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U.S. Securities and Exchange Commission

Speech by SEC Chairman:
Statement Before the SEC Open Meeting — Flash Orders


Chairman Mary L. Schapiro

U.S. Securities and Exchange Commission

Washington, D.C.
September 17, 2009

We are considering a recommendation to propose an amendment to the Commission's rules that would prohibit the practice of flashing marketable orders. Flash orders provide a momentary head-start in the trading arena that can produce inequities in the markets and create disincentives to display quotes.

The reason that flash orders are currently permitted stems from an exception to the Exchange Act quoting requirements. That exemption originated back when most trading took place on the floors of the exchanges.

In today's highly automated trading environment, the exception for flash orders from quoting requirements, while potentially providing benefits to certain traders, may no longer serve the interests of long-term investors or the markets. The Commission has consistently stated that the interests of long-term investors should be upheld as against those of professional short-term traders, when those interests are in conflict.

Concerns have been raised that the use of flash orders by exchanges and other markets may detract from the fairness and efficiency of the national market system. Specifically, flash orders have the potential to discourage the public display of trading interest and harm quote competition among markets.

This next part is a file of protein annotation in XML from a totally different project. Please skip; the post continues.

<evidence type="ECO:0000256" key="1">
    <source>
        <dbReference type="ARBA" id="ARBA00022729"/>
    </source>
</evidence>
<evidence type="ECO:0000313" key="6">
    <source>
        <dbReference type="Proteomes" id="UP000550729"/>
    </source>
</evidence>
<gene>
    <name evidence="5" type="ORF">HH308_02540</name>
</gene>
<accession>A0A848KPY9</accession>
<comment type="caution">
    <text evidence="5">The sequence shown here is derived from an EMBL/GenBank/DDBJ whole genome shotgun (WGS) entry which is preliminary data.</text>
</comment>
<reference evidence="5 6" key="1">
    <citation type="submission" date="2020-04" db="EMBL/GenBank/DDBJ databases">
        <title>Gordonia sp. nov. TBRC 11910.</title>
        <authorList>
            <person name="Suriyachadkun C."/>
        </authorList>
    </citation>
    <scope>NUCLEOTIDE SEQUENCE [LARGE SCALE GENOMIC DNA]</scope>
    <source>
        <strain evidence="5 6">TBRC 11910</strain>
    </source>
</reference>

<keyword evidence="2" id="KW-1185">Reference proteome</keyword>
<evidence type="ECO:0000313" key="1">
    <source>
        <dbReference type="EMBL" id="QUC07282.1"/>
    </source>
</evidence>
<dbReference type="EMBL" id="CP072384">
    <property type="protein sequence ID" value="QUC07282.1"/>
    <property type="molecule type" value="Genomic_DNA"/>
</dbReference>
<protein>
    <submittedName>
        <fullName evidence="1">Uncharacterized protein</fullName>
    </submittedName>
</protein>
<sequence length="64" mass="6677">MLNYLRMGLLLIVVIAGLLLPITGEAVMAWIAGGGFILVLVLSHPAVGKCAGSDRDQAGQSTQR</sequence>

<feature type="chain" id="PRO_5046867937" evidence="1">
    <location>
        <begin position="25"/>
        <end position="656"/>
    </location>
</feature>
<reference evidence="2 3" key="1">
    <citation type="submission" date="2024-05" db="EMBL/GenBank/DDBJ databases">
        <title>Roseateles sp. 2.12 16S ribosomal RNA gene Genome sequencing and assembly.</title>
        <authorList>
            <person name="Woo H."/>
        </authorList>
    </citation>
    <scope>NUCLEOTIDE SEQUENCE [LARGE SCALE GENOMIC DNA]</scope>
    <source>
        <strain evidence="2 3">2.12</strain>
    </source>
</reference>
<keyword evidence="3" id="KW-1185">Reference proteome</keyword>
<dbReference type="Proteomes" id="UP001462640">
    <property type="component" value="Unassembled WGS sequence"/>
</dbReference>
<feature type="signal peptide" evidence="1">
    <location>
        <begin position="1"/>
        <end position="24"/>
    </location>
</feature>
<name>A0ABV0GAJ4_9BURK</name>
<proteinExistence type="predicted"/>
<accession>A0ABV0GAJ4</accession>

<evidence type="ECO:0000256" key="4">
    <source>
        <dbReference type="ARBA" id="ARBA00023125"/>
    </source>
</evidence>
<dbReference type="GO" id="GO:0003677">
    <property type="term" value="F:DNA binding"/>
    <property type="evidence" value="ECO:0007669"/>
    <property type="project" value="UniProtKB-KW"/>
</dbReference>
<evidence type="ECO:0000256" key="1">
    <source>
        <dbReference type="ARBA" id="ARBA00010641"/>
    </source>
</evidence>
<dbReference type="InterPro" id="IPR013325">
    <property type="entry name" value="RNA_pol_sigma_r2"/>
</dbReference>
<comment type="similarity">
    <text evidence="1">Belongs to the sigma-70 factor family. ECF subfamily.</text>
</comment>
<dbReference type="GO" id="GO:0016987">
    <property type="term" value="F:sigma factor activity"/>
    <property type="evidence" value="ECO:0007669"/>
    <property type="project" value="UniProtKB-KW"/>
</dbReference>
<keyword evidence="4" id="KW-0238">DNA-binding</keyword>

This occurs because a flash order allows certain participants to view an order before others that publicly display their quotes. The unfairness results because those getting that advance look do not have to publicly display a quote for everyone else to see, yet are able to rely on the information provided by the publicly displayed quotes to facilitate their transactions.

As a result, flash orders have the potential to significantly undermine the incentives to display limit orders and to quote competitively. In addition, flash orders may create a two-tiered market by allowing only selected participants to access information about the best available prices for listed securities.

Investors that have access only to information displayed as public quotes may be harmed if market participants are able to flash orders and avoid the need to make the order publicly available.

I would note that other market practices may have similar opaque features. As such, the Commission is continuing to review other forms of dark trading that lack market transparency and I expect that initiatives in this area will be considered in the near future.


Modified: 09/17/2009